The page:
House Representative David Cicilline (D-R.I.) introduced a bill last week similar to the Clinton-era Federal Assault Weapons Ban but with even greater restrictions. So far 163 of the 193 House Democrats have signed on in support of the bill. Cicilline’s rant against semi-automatic rifles is familiar:
Assault weapons were made for one purpose. They are designed to kill as many people as possible in a short period of time. They do not belong in our communities.
I am proud to introduce the Assault Weapons Ban with the support of leaders in law enforcement. It’s on all of us to end this carnage.
Of course, if semi-automatic firearms were actually able to commit crimes without human assistance, then the ban would make sense. Who would want self-firing weapons walking around the neighborhood unrestricted? But that appears not to matter to Cicilline — who sports a F-minus rating from the National Rifle Association (NRA) and a Freedom Index (FI) rating of 26 percent from The New American , and who was a founding member of Mayors Against Illegal Guns while he was the mayor of Providence.
Such illogic also appeared in the words of Rep. Ted Deutch (D-Fla.), representing several counties including Broward where the Valentine’s Day massacre took place) — with an FI of just 17 percent — as he announced he was supporting Cicilline’s bill:
Americans don’t own tanks or missiles; so why should our streets be flooded with weapons of war made for the sole purpose of killing people?
Americans who own the estimated 10 million semi-automatic rifles would likely disagree, noting that most mass shootings take place in gun free zones by crazed killers likely under the influence of mood-altering drugs and using handguns instead of rifles to commit the crimes.
But Cicilline has the support of Chuck Wexler, Executive Director of the anti-gun Police Executive Research Forum:
Assault weapons have no legitimate purpose on the streets of America. Their sole purpose is to enable shooters to rapidly kill large numbers of people, so it is no surprise that these high-power firearms have become the weapon of choice for mass killers.
In his announcement, Cicilline cobbled together phony statistics to claim that “there have been almost 8,300 incidents of gun violence so far in 2018. More than 2,200 Americans have lost their lives. More than 500 children have been killed or injured.” Cicilline provided no source for such outrageous claims, and so Alex Hollings, a former Marine, provided it for his readers at SOFREP, a blog dedicated to informing special operations veterans:
It seems likely ... that his numbers come from organizations like GunViolenceArchive.org … though a quick perusal of their cited instances changes the context of the claim. That figure includes accidents, suicides, and … self-defense.
Cicilline’s bill prohibits the “sale, transfer, production and importation” of semi-automatic rifles and pistols that can hold a detachable magazine, as well as semi-automatic rifles with a magazine that can hold more than 10 rounds” of ammunition. Also to be banned would be semi-automatic shotguns, and magazines capable of holding more than 10 rounds of ammunition. His bill lists 205 specific firearms that would be prohibited, including the AK-47 and the AR-15.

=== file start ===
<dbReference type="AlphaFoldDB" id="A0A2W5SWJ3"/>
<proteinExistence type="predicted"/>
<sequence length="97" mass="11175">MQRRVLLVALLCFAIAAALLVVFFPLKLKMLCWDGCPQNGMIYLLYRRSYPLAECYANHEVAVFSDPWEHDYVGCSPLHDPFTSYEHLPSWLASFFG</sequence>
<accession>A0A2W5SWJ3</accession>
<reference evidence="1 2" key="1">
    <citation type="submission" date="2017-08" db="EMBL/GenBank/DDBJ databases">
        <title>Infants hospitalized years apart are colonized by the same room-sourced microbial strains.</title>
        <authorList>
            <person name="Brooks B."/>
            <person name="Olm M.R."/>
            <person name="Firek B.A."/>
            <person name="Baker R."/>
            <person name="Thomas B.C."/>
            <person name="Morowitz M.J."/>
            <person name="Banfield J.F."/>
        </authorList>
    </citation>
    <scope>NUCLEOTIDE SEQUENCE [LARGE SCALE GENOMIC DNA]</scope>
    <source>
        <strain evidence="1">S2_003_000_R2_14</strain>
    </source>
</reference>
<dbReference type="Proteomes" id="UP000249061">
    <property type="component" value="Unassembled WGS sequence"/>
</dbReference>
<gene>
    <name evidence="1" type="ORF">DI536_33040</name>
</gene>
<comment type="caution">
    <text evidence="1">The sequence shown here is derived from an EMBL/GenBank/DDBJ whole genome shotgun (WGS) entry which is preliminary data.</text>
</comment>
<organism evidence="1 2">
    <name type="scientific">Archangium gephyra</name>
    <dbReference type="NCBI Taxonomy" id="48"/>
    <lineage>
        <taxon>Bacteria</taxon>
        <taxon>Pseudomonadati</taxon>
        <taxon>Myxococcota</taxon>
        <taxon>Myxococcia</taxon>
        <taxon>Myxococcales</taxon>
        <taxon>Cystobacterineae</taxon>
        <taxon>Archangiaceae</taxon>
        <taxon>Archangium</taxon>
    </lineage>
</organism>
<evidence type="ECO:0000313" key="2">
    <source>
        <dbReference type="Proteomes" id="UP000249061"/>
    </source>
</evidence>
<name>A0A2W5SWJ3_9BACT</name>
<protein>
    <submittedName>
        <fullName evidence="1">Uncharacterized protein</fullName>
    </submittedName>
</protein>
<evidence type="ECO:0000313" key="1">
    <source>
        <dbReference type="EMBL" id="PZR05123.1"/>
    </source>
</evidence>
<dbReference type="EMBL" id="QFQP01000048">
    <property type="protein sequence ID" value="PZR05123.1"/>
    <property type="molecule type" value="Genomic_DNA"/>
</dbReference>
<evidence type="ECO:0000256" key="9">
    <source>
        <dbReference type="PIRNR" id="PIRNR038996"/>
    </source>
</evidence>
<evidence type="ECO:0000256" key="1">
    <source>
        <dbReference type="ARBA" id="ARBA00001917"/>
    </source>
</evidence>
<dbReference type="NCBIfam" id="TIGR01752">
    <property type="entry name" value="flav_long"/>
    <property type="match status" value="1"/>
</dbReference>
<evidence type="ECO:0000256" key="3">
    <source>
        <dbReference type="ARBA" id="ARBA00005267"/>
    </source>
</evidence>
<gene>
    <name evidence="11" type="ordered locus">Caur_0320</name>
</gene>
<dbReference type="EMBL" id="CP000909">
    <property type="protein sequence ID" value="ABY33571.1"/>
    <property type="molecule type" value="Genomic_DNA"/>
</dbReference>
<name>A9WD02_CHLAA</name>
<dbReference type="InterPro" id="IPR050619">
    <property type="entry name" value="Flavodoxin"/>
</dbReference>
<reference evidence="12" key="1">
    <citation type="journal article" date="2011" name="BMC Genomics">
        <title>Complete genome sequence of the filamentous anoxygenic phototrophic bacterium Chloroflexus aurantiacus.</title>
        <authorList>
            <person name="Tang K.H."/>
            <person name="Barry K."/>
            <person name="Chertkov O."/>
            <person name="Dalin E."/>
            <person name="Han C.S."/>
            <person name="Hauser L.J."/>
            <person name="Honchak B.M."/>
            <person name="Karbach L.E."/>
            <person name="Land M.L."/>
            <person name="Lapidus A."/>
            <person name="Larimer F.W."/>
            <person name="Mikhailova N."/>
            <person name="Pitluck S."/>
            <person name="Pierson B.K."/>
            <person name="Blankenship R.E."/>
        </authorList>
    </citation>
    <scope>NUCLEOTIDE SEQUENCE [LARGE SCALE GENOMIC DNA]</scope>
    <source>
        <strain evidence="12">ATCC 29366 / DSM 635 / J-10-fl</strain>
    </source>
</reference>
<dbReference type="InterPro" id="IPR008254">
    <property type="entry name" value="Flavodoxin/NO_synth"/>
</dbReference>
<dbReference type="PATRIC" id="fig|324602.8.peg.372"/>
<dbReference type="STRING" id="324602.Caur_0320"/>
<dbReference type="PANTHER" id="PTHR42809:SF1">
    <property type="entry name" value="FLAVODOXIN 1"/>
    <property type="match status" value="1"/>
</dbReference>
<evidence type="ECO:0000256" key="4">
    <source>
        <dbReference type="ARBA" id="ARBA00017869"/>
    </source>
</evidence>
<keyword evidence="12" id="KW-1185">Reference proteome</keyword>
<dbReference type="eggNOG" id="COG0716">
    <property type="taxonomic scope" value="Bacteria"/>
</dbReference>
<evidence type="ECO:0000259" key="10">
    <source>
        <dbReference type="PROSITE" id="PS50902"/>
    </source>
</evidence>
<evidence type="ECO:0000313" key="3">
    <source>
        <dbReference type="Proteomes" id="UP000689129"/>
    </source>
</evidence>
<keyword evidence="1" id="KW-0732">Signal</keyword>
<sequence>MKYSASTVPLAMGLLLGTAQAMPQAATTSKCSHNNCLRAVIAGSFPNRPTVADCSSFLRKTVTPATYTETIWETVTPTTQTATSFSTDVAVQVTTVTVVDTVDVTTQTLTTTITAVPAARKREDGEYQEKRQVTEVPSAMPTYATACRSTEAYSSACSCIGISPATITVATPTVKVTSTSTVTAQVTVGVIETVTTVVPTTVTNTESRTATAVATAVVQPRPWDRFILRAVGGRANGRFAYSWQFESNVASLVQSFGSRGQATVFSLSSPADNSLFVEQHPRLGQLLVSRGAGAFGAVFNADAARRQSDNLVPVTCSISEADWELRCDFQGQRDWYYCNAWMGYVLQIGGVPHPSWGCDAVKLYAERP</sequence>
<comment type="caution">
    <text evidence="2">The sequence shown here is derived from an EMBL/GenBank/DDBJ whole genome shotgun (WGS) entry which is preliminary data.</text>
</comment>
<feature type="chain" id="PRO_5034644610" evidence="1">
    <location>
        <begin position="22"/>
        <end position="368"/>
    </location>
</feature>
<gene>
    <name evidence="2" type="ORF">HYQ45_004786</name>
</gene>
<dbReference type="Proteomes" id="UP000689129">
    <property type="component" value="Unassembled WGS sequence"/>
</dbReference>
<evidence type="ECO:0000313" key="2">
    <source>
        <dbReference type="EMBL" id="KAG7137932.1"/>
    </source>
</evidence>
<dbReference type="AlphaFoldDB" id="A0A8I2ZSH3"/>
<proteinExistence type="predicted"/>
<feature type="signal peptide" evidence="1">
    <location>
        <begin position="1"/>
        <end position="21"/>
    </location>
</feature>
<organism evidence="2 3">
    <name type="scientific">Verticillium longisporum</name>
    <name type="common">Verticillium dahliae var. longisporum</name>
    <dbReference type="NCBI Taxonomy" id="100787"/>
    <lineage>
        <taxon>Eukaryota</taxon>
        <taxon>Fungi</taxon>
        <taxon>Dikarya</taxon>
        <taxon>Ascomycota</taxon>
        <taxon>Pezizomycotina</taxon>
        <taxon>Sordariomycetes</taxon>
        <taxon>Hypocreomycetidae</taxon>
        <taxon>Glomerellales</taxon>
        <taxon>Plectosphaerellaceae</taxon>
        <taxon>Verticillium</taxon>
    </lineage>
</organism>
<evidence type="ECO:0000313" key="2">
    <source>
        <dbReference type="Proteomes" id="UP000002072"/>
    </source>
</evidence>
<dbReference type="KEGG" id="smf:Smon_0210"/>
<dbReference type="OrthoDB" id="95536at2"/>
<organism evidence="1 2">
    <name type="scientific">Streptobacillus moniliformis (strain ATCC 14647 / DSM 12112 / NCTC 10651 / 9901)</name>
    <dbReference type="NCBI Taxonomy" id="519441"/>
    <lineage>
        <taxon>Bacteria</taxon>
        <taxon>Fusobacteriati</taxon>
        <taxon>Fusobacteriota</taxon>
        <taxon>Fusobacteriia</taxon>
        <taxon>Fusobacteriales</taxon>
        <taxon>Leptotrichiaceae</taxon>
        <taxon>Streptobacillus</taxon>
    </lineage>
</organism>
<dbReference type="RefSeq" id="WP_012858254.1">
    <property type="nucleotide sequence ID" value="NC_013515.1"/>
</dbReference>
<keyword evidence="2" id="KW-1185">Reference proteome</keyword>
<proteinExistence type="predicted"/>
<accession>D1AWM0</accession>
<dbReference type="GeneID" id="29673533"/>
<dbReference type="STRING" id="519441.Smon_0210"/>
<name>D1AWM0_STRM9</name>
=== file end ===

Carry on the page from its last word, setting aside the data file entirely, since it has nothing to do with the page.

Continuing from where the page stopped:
The unlamented Clinton-era assault weapons ban ended in 2004 despite efforts of Democrats to resurrect it. The primary argument used against its resurrection was simply that it didn’t work: There are no substantive, credible studies that show that gun violence was in any way reduced after passage of the law in 1994.
For example, as Wikipedia points out, in 2003, the Task Force on Community Preventive Services, an independent, non-federal task force, examined an assortment of firearms laws, including the AWB [Assault Weapons Ban], and found "insufficient evidence to determine the effectiveness of any of the firearms laws reviewed for preventing violence.” A 2004 critical review of firearms research by a National Research Council committee said that an academic study of the assault weapon ban "did not reveal any clear impacts on gun violence outcomes." The committee noted that the study's authors said the guns were used criminally with relative rarity before the ban and that its maximum potential effect on gun violence outcomes would be very small.
Other studies arrived at the same conclusion, and the proposed resurrection of the Clinton-era ban failed. On April 17, 2013, its restoration failed on a Senate vote of 40 to 60.
The real question is: Why would Cicilline offer up such a bill during an election year? Every member of the House is up for reelection in November, and their support for such a bill is a red-flag warning to pro-Second Amendment voters of just who their ideological enemies are. Do the House members supporting this legislation have a death wish regarding their political careers?
Even if the bill reached the House floor for a vote, and even if every Democrat has that same death wish and voted for it, it would still be 25 votes short of passage. That means that 25 Republicans would have to risk their political fortunes to vote for it. And then the Senate would have to weigh in on it, followed by Trump’s signature. What are the chances for all that to happen?
Cicilline and friends must have very short memories. Following passage of the Clinton assault weapons ban, voters in the midterm elections in 1994 removed 8 Democrat senators and 54 Democrat representatives from office.
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